Houston Buffs Baseball: The “Shorts” Version.

Jerry Witte Models Late 1950 Buffs Uniform Shorts. They weren’t exactly bad. They were just absolutely horrible. The 1950 Houstons Buffs of the AA minor-level Texas League were well on their way to a deserved last place finish due to a severe absence of talent. It was one of those seasons in which the parent club St. Louis Cardinals had pumped all the talent upstream to their higher AAA level Columbus, Ohio and Rochester, New York teams.

With winning out of the mix as an attendance booster for the games at Buff Stadium in July 1950, the Buffs had to fall back upon the creative inspiration of club president Allen Russell for their hope of avoiding the dreaded red ink that usually follows a losing club like an old airplane message sky streamer. In Russell, the parent Cardinals trusted. The man already had taken the Buffs through the 1948 winning season in which the AA Houston club had outdrawn the losing St. Louis Browns of the major American League.

Allen Russell would find an answer for the challenge of 1950. Or so everyone hoped.

When the Russell antidote was announced, Houston fans reacted with derisive laughter and obsessive curiosity. It was the curiosity factor that Russell was betting on as the ultimate winner in this mood tug-of-war when he announced that the Buffs would embark upon a “Beat the Heat” campaign for the balance of the 1950 season by switching to short pants as their everyday uniform lower garment. “May as well try to beat the heat,” some Buff  fans exclaimed, ” ’cause they sure as heck ain’t beatin’ nobody else!”

The first fan reaction for the first Buffs game in shorts was not totally virginal. Russell had experimented briefly with the idea during the also fairly awful 1949 Buffs season, but without this kind of marketing promotion to the plan. Most fans were seeing the “new look” for the first time and the first wave came in droves to see what there was to see.

What the fans saw was a club that was equally capable of losing in short pants. These short pants, by the way, were little more than cut-off versions of the old blousy flannel trousers that eventually found their way to the scissors-mill. In fact, the blousiness of the Buff shorts caused them to more easily resemble a short skirt –  another factor that didn’t eactly appeal to any of the ballplayers interviewed. As I reflect now upon my 12-year old memory bank of that season, all I am able to recall is the common “what choice do we have?” attitude that threaded its way through the player quotes in the Houston Post. If there were any comfortable cross-dressing Buffs on the 1950 club, they either didn’t talk, or else, they weren’t quoted in the papers of that era. At age 12, I wouldn’t have recognized them anyway.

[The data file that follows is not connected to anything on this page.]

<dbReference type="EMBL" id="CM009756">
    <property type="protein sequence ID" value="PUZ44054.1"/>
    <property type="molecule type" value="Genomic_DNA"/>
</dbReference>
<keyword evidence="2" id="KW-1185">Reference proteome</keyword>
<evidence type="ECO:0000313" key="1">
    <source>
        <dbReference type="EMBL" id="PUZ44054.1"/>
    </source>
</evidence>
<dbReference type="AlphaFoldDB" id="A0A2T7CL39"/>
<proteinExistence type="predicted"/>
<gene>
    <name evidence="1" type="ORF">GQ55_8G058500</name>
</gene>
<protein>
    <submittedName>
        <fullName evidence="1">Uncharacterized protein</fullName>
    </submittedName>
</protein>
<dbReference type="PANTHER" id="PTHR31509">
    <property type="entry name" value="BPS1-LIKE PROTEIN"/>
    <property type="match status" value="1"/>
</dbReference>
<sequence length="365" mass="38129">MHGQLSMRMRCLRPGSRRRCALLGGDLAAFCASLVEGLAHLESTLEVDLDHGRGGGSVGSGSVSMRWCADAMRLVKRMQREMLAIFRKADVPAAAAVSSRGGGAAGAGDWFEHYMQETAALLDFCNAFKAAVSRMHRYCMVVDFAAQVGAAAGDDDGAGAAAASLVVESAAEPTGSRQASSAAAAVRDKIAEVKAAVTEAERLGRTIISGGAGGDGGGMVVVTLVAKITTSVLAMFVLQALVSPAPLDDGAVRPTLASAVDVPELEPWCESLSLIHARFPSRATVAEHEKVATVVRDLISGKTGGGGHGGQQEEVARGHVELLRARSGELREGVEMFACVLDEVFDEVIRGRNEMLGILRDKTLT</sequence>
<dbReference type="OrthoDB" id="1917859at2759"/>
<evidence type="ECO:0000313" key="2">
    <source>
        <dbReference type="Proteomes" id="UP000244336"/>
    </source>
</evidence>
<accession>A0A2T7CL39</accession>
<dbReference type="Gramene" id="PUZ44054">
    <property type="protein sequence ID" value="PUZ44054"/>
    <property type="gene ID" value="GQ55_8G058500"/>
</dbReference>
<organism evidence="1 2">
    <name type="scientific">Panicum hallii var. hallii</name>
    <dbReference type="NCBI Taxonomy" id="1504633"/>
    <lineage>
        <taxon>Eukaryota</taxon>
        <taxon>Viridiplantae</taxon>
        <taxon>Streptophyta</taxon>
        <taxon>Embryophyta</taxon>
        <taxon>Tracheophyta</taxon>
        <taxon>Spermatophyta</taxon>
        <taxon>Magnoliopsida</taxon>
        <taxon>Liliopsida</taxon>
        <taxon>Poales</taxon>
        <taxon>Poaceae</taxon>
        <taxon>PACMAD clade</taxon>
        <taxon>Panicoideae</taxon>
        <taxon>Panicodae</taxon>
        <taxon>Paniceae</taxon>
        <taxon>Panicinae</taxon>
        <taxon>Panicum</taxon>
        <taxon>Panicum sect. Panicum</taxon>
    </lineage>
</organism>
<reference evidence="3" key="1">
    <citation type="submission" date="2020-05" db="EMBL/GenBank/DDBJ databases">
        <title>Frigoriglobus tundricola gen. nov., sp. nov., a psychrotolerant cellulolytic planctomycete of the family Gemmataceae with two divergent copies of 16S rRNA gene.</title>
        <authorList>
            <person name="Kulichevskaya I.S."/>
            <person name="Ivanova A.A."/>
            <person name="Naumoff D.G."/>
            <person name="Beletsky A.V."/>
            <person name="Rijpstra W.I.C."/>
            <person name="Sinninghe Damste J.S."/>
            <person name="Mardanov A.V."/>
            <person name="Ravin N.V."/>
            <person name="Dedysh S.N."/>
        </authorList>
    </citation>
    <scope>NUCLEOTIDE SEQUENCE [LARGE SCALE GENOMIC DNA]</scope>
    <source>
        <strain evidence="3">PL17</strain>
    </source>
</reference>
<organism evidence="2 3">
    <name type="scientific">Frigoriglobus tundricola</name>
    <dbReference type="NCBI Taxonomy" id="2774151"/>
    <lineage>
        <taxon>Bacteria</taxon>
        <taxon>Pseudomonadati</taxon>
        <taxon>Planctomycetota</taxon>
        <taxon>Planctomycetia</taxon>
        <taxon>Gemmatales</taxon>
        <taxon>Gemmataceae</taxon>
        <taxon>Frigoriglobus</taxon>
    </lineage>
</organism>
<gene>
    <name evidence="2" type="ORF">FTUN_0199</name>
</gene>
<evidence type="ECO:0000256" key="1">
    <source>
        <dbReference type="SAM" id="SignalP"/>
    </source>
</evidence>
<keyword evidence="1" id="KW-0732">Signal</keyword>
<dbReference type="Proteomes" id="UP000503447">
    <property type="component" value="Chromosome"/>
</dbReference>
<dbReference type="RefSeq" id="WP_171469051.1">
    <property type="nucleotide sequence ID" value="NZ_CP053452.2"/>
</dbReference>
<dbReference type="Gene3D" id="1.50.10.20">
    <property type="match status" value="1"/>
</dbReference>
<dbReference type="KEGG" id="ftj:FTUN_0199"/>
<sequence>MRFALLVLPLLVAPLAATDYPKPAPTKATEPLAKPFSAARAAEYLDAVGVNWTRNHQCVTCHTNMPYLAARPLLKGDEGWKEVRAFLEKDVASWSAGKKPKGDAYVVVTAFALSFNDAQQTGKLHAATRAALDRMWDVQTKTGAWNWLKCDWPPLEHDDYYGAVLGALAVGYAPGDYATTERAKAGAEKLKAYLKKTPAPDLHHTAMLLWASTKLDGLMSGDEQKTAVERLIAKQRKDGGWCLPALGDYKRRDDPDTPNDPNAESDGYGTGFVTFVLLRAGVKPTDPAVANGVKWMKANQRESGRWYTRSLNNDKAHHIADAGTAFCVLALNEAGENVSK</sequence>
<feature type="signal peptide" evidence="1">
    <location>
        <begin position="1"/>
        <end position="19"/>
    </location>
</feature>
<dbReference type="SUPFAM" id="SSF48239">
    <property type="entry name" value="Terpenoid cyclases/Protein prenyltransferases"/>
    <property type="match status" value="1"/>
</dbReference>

The players really did hate the uniform shorts. Good friend and late Buffs first baseman Jerry Witte talked about this period in “A Kid From St. Louis,” a biography that I helped him write a few years ago. The pain of sliding on bare skin and the exposure vulnerability to Houston’s vampire-squad mosquito attacks were the major objections. “We produced enough (blood-scrape) strawberries to open our own fruit market,” Witte said.

The experiment didn’t last more than three weeks. Once the attendance slipped back to its previous low level and people no longer cared what the Buffs were wearing on their way to the bottom, Russell killed the campaign, allowing the Buffs to finish the season in last place, but standing tall in long pants.

Curiously, and as bad as they were, the 1950 last place in the Texas League Houston Buffs still managed to outdraw the 1950 seventh place American League St. Louis Browns at the gate. Season home attendance for the ’50 Buffs topped out at 255,809. – The ’50 Browns drew 247, 131 fans to Sportsman’s Park in St. Louis. If anything, those three weeks in shorts probably gave the Buffs the 8,000 plus extra fans they needed to again mildly  pummel the Browns at the main place it counts in baseball: that is, smack dab in the pocketbook.

Tags: , , , ,

Leave a Reply

Fill in your details below or click an icon to log in:

WordPress.com Logo

You are commenting using your WordPress.com account. Log Out /  Change )

Google photo

You are commenting using your Google account. Log Out /  Change )

Twitter picture

You are commenting using your Twitter account. Log Out /  Change )

Facebook photo

You are commenting using your Facebook account. Log Out /  Change )

Connecting to %s

%d bloggers like this: